> chooses from well-established and reputable sources.
> Nobody likes thieves or scammers and the only issue I have with the
> list of negative attributes on your list is "tiny fragments". As
> someone who has owned, traded, and sold his share of tiny fragments,
> that is not a negative thing that should be lumped in with thievery.
> As I am sure you are aware, most scientific analysis doesn't require
> large volumes of material, especially redundant materials for
> diminishing/no scientific gain. Even a 3mg Bessey Speck is big enough
> for the microprobe and then some. It's scientific value might be
> extremely limited if that speck represents yet another unremarkable H5
> W4 from the NWA DCA.
> What about the samples from scientifically-interesting material like
> NWA 7038? How much science could be done with a "tiny fragment" of
> that? Speaking of remarkable meteorites with scientific value, the
> recent Martian NWA 7038 was found by someone who never saw the inside
> of a classroom, traded to another person with no degrees, and sold to
> another guy with no letters after his name. Middle level dealers
> bought and sold some pieces after it trickled down into the market,
> and now people are paying $20-$50 for a crumb weighing less than 20mg.
> If we had waited on a juried collection of bureaucrat-approved dandies
> to make that recovery, "Black Beauty" would be buried in the desert
> until all of it's value to science was eroded to nothing.
> Now, not much of that particular meteorite (or it's pairings) is on
> the collector market waiting to be bought like a baseball card. But, a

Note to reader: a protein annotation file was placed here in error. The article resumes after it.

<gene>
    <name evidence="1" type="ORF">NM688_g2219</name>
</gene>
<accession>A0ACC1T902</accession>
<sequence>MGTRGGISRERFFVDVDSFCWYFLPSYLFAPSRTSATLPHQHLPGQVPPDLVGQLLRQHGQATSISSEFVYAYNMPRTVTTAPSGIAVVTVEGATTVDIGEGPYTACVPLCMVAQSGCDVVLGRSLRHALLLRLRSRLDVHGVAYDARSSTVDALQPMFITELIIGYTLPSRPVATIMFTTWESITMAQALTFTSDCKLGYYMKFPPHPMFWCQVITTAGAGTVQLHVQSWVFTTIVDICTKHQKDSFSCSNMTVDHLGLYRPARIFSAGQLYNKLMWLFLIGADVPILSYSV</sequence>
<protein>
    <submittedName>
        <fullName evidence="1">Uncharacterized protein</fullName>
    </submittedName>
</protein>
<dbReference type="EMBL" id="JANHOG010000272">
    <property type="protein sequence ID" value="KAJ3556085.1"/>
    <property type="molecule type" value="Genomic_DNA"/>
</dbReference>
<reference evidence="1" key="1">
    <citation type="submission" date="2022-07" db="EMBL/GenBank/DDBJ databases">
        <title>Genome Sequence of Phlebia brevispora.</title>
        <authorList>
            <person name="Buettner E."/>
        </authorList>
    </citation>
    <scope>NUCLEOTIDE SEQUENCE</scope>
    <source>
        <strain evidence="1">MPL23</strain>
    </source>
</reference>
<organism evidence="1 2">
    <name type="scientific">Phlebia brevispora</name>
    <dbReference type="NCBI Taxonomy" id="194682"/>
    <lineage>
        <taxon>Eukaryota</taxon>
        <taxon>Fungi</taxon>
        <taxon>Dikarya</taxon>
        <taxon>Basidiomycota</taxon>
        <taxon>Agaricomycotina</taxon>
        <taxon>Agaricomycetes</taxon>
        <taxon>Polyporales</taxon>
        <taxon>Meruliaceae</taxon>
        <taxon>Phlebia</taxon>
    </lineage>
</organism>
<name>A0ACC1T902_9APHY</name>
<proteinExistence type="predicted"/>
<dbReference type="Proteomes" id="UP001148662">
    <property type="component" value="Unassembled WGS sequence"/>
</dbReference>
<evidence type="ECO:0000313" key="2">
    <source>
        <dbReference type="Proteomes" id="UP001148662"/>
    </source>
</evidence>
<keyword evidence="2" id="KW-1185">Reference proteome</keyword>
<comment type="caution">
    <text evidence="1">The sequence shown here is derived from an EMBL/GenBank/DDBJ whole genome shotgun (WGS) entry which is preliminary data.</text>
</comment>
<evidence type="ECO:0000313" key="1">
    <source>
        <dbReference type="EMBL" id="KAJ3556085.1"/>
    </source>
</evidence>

> "tiny fragment" can cost a day's work for some people, and does that
> make it less valuable or less ethical? Should only well-heeled (or
> connected) people of letters be allowed to collect meteorites? Should
> I buy a tiny fragment of something for my collection (or research), or
> should we budget-limited souls take our unwashed minds back to the
> fleamarket and rummage for Beanie Babies and old postcards?
> If somebody is breaking the law to hunt (or buy,trade,sell,collect)
> meteorites, then there are obviously laws already in place against
> fraud and theft that need to be enforced. If somebody in the IMCA is
> crooked, call them out and report them to the board. If somebody on
> this List is crooked, call them out and let them answer for their
> shady dealings.
> But, let's not act like some government or board of academics should
> be the judge and jury of who gets to keep a meteorite found on private
> property, or to decide who the owner of said meteorite should be able
> to give/sell/trade it to for everyone's mutual satisfaction.
> I didn't mean to offend the hard working and ethical hunters in
> Australia who abide by the rules and make recoveries that are
> available to science. When I called out Australia, I did not mean -
> "Ooooh look at Australia, their government is dumb and these people
> can't trust their own citizens to own or trade a meteorite". What I
> meant was this : take a look at Morocco or the US by comparison. Many
> more finds are made, and made available to science because the process
> of acquiring these finds does not involve a chain of forms in
> triplicate, the approval of a ten-layer bureaucracy, and some
> unelected yahoo deciding who keeps what and what it might be worth if
> sold or traded.
> Does abuse happen in Morocco and the US? Yes, and existing laws in
> those countries address those abuses. It's already illegal to smuggle
> commodities. Trying to sneak an undeclared chocolate bar across
> international borders can land you in a locked room. Nobody in their
> right mind would want to sit in a Algerian jail for grand theft. It
> doesn't mean people won't try it anyway, but that doesn't mean a
> distant outside federal/imperial bureaucracy should have jurisdiction
> over the issue.
> I don't know about you, I'd rather deal with the person who lives near
> me, might know me, and has something in common with me - not some guy
> with drank his way to a degree, wears a clip-on tie, and lives in a